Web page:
Friday, August 19, 2011

Summer Days in Canada's Capital: Ottawa and Family

I was in Nova Scotia just a few days (Hans longer) when we made the decision to fly to Ottawa to visit Heiko and family.  Heiko, Heather and Natasha were in a new house, one we hadn't yet seen; we also hadn't seen them for quite a while.  So though our time was fleeting, this was a priority for us this year.

Heiko is a pilot with West Jet and he told us that he would be flying the plane from Toronto to Ottawa on the day we were going.  This would be Hans' first time to fly with his son as the pilot.  Mine, too.  The plane below was the one we boarded for Ottawa.

Heiko met us upon our arrival in Toronto and accompanied us to our gate.  There we met the crew that would be flying with Heiko, including Brad, the captain.  Heiko is First Officer and on this trip he would be doing the piloting.  As we were early, he took us into the cockpit, explaining some of the complicated buttons and devices.  

What was surprising is how small a cockpit actually is:  seats for the pilot and co-pilot and one seat behind, with barely room to move.  Once the aircraft is ready for take-off, the bomb-proof door into the cockpit is locked and sealed off.        Shortly before take-off, Heiko gave the introduction to the passengers over the intercom.  He surprised us by saying at the end of his short welcome, "As my folks are on board today, I guess the onus is on me to make a smooth landing!  And that he certainly did, with everyone clapping approval--a proud moment for Hans and me.
Hans and I in our seats wearing honorary West Jet stickers
From our window, approaching Ottawa as seen below right

As we were to be in the Ottawa area for less than a week, we spent most of the next few days sightseeing.  Both of us had been to Ottawa before, but neither of us knew it well.  It is a beautiful city with its downtown centre ideal for walkers.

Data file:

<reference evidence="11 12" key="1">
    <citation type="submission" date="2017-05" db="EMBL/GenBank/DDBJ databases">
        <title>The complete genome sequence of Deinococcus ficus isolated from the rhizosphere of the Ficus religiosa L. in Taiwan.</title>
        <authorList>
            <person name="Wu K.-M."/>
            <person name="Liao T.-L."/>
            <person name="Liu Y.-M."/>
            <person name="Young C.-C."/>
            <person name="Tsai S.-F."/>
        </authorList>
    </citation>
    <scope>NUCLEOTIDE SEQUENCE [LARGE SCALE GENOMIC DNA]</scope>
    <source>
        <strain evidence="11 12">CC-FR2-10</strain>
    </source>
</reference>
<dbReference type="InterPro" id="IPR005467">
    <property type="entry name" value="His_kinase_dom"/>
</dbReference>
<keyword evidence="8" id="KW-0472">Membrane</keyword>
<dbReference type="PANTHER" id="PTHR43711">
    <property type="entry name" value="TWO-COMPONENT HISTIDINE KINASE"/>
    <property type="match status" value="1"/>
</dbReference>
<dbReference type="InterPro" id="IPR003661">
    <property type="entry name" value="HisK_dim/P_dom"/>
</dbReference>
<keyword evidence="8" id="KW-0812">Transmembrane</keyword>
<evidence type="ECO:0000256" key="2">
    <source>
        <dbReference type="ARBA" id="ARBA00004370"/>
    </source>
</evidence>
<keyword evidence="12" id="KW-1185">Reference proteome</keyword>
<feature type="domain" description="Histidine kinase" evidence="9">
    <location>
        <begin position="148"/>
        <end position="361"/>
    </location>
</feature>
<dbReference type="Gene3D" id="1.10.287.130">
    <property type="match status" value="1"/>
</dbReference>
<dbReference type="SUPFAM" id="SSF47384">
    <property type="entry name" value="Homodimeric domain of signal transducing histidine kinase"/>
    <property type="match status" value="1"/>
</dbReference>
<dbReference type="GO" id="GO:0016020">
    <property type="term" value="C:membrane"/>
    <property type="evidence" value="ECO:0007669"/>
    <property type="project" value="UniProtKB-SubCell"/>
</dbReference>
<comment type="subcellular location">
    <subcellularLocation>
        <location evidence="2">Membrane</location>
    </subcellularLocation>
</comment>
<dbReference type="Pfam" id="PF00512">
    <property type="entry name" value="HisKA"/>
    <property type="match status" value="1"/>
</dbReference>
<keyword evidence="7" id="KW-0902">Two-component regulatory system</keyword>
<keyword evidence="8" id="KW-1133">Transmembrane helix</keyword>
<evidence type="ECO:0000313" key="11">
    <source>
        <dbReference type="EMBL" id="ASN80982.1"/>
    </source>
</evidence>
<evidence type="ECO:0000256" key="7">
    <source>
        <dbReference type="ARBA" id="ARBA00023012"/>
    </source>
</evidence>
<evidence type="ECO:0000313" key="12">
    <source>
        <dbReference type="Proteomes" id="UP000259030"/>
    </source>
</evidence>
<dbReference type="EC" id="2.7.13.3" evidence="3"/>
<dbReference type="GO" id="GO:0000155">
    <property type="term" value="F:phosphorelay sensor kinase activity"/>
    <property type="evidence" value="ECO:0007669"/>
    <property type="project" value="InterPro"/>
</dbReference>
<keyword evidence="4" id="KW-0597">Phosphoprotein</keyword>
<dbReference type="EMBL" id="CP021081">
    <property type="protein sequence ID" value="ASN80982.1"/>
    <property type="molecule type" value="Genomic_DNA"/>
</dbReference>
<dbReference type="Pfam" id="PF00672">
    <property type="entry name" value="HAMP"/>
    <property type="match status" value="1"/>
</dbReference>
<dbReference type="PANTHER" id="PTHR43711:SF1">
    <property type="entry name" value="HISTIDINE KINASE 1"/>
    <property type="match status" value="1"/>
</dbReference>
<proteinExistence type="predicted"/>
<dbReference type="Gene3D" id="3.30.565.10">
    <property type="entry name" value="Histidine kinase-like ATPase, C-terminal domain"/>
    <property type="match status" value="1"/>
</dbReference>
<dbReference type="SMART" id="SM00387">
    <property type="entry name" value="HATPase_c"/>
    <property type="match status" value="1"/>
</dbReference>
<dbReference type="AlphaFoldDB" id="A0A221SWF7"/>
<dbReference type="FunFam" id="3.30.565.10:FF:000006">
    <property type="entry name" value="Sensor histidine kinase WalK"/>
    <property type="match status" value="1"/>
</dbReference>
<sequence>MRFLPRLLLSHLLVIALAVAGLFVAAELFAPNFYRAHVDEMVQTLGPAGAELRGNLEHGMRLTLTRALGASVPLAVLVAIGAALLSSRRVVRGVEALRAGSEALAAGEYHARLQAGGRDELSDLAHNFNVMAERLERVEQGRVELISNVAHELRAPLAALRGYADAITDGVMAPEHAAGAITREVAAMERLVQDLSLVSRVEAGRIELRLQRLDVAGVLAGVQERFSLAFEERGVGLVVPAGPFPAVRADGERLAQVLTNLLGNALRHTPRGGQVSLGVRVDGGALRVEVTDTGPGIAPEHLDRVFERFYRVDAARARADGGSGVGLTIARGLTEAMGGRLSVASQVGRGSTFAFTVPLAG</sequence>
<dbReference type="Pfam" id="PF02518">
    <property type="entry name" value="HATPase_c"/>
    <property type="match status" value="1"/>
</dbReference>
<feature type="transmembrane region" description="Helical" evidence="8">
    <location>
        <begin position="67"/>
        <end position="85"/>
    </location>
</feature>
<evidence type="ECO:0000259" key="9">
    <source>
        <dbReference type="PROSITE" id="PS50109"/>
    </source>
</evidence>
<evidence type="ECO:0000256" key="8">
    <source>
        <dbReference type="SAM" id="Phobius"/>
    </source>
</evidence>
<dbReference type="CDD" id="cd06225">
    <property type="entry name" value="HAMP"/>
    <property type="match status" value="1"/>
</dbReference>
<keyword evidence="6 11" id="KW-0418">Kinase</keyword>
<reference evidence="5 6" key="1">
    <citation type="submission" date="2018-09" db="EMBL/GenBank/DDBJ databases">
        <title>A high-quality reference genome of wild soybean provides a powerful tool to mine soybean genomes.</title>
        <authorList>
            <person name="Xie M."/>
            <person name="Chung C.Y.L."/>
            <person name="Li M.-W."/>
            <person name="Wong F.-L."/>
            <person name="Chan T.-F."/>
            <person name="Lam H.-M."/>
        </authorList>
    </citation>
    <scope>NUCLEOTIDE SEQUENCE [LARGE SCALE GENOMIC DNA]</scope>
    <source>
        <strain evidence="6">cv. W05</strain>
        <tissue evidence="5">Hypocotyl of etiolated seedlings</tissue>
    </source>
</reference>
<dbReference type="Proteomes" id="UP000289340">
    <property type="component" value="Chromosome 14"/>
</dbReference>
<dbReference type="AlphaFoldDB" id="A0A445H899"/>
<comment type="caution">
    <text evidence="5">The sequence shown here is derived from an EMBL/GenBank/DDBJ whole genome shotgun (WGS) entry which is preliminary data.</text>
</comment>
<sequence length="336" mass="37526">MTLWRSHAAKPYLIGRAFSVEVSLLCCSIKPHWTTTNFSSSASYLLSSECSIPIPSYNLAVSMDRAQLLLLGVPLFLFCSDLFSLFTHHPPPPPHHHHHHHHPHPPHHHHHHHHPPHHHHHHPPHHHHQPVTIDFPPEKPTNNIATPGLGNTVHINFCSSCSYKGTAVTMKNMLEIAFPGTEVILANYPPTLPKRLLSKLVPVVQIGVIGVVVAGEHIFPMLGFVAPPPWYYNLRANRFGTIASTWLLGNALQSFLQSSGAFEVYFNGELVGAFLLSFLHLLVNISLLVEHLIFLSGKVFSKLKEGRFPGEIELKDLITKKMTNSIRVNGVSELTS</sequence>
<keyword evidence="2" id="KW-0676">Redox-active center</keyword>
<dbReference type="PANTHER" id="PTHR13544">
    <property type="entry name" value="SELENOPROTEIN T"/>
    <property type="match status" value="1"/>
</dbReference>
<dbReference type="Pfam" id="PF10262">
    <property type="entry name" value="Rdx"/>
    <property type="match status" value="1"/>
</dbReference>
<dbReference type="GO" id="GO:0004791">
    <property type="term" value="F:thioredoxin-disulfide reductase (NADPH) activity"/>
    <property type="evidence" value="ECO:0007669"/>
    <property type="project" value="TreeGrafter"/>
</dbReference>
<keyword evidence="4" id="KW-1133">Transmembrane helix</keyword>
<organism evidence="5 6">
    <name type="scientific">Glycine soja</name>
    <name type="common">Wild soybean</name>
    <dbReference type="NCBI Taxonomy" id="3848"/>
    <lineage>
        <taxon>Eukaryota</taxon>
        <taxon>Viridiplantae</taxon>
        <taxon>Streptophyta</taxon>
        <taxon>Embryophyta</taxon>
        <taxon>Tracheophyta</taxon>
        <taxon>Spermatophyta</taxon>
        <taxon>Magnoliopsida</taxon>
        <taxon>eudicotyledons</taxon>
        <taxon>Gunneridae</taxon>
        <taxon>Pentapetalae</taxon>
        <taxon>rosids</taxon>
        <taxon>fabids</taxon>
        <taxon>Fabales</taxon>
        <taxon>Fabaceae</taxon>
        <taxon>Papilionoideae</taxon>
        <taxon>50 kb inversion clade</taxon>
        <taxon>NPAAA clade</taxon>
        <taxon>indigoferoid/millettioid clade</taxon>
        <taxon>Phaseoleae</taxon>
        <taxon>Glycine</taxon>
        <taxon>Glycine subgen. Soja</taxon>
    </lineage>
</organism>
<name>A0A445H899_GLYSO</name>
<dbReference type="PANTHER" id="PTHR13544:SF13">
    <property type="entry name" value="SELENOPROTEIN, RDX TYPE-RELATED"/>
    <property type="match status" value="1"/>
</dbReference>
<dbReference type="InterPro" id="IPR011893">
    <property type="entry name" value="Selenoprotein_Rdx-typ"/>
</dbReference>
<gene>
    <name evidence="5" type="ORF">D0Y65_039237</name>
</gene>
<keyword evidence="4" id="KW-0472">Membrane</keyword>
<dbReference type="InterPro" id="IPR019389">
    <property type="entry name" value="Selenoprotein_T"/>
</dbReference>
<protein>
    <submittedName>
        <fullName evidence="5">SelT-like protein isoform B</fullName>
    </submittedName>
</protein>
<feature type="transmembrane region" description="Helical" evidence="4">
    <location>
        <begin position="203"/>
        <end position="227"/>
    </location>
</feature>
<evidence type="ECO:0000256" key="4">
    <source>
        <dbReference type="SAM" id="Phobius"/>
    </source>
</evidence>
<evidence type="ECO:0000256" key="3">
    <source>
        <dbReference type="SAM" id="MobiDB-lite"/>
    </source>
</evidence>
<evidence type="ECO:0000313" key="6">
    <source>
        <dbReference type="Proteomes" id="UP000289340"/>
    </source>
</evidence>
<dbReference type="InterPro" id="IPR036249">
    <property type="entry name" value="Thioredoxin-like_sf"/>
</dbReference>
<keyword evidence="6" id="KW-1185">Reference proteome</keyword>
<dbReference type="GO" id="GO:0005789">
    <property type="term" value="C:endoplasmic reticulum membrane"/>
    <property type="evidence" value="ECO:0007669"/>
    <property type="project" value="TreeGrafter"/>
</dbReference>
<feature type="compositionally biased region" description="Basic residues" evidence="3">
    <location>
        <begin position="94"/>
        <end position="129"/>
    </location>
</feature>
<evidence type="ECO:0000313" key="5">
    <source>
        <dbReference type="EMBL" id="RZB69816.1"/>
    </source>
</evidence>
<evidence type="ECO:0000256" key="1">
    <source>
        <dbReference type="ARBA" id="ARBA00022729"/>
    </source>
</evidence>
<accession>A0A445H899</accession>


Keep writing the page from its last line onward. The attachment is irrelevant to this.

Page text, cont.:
Hans walking along in downtown Ottawa; not far from there, the Lord Elgin Hotel and passers-by.

We five wandered along the canal, where the locks are still manually opened for the many boats going through by turning a crank by hand.  The park and walkway are pristine and manicured, with flowers and trees everywhere.  The Parliament buildings and towers can be seen from afar and no matter where we were, walking downtown or driving at a distance, they filled the skyline.

The picture below shows the canal and locks.

                         Natasha and Heather in the park with a view of the Parliament Buildings

     The park in the centre of the city and below, pictures of Heather and Hans


During our stroll around the centre of the city, we passed a market that was flourishing and several pubs, one of which we stopped at for refreshment.

Two pictures outside D'Arcy McGee's Pub in downtown Ottawa:  Hans above and Heather, Heiko, Natasha and I in the picture below.  It was a beautiful sunny day, not too hot and not humid.  We were fortunate as Ottawa can have very humid summer days.